Shabbat in Tel Aviv

Whether you are religious or not, Shabbat in Israel is a special experience. Tel Aviv, where we are right now, is very different from Shabbat in Jerusalem where we will be next week. On Shabbat, although in Tel Aviv, many restaurants are open, very few shops, with the exception of supermarkets are open. The beach is packed and beach volleyball courts are jammed. We took a long walk to see where the Tel Aviv fairgrounds were in relationship to the hotel, since the JFNA GA will be held there, and Sunday we will go over to set up our booth.  I wanted to walk. If you know me, that shouldn’t come as a surprise. In fact, until the conference changed the exhibit hall opening time to 7:15 AM from 9, I had expected to walk there every day. If you track your steps, you can relate to the 22,494 steps I took on our “little” walk.

We had options for walking to the fair grounds, and I wanted to take a route alongside  HaYarkon, along the Israel National Trail. The park, since it was Shabbat, was packed with families picnicking on the grassy areas. Children were playing soccer, the rock wall had lots of climbers. A perfect Shabbat.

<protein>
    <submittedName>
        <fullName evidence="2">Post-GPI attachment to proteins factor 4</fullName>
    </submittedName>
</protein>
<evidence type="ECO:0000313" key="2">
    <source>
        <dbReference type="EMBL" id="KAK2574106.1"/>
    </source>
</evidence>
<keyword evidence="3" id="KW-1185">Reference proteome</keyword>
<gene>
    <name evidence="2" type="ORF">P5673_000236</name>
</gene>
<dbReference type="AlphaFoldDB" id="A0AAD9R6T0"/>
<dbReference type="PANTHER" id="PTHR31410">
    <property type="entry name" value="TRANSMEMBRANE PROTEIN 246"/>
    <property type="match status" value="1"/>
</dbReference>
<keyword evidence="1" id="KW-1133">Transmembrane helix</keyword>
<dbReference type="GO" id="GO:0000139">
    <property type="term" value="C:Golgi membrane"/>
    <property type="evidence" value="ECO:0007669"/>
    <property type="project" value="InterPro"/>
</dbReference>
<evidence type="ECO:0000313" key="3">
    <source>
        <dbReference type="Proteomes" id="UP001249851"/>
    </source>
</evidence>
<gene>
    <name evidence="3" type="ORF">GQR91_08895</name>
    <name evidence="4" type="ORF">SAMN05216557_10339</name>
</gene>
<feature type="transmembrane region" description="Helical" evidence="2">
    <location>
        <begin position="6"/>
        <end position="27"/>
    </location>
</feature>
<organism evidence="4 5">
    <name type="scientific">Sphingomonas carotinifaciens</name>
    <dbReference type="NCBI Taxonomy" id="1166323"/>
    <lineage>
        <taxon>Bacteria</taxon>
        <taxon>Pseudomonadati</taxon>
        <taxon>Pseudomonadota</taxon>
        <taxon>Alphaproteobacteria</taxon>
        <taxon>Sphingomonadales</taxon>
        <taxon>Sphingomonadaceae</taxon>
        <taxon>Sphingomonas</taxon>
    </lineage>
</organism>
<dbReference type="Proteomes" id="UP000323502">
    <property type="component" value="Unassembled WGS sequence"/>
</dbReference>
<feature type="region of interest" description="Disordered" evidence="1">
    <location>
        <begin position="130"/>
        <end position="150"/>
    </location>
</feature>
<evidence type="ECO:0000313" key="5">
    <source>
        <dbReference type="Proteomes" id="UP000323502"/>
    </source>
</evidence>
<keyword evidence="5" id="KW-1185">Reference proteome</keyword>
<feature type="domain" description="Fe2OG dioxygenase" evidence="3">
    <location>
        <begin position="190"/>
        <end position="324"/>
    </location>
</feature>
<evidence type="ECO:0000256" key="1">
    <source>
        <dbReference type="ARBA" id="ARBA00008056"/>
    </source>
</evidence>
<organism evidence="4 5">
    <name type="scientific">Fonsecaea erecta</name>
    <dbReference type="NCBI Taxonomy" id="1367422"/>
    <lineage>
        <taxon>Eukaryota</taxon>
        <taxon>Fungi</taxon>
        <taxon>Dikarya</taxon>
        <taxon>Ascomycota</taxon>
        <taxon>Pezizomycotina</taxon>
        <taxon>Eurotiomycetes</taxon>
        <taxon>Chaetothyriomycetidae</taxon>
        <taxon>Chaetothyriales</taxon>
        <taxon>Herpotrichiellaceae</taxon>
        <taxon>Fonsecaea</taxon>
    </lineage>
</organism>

Israel is a small country, and the many wars affected every family here, whether directly or because the injured or killed were friends or children of friends. In the park are memorial stones with the names of the fallen. The stones are grouped by wars. The largest group of course is the group of stones with the names of those killed from 1947-1949.


We made a new acquaintance during our stroll – the hoopoe bird. It’s the national bird of Israel and I don’t remember ever seeing one before. It seems to be all dressed up in stripes. Kinda cute, right?


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Tel Aviv – the Beach and Friends

My first trip to Israel was in 1966. That trip remains fixed in my memory, with parts of it as vivid as if it was yesterday, not 52 years ago. There is so much here that seems to have not changed, which is of course shocking after all, so much time has passed. But like any other wonderful city, the old is balanced by the new, the new doesn’t completely replace what was.  Many of the places I visited on the first trip, I have gone back to time after time, but there are still places I haven’t revisited since then. This morning took me back in time as I had the opportunity to walk on streets I haven’t seen in decades.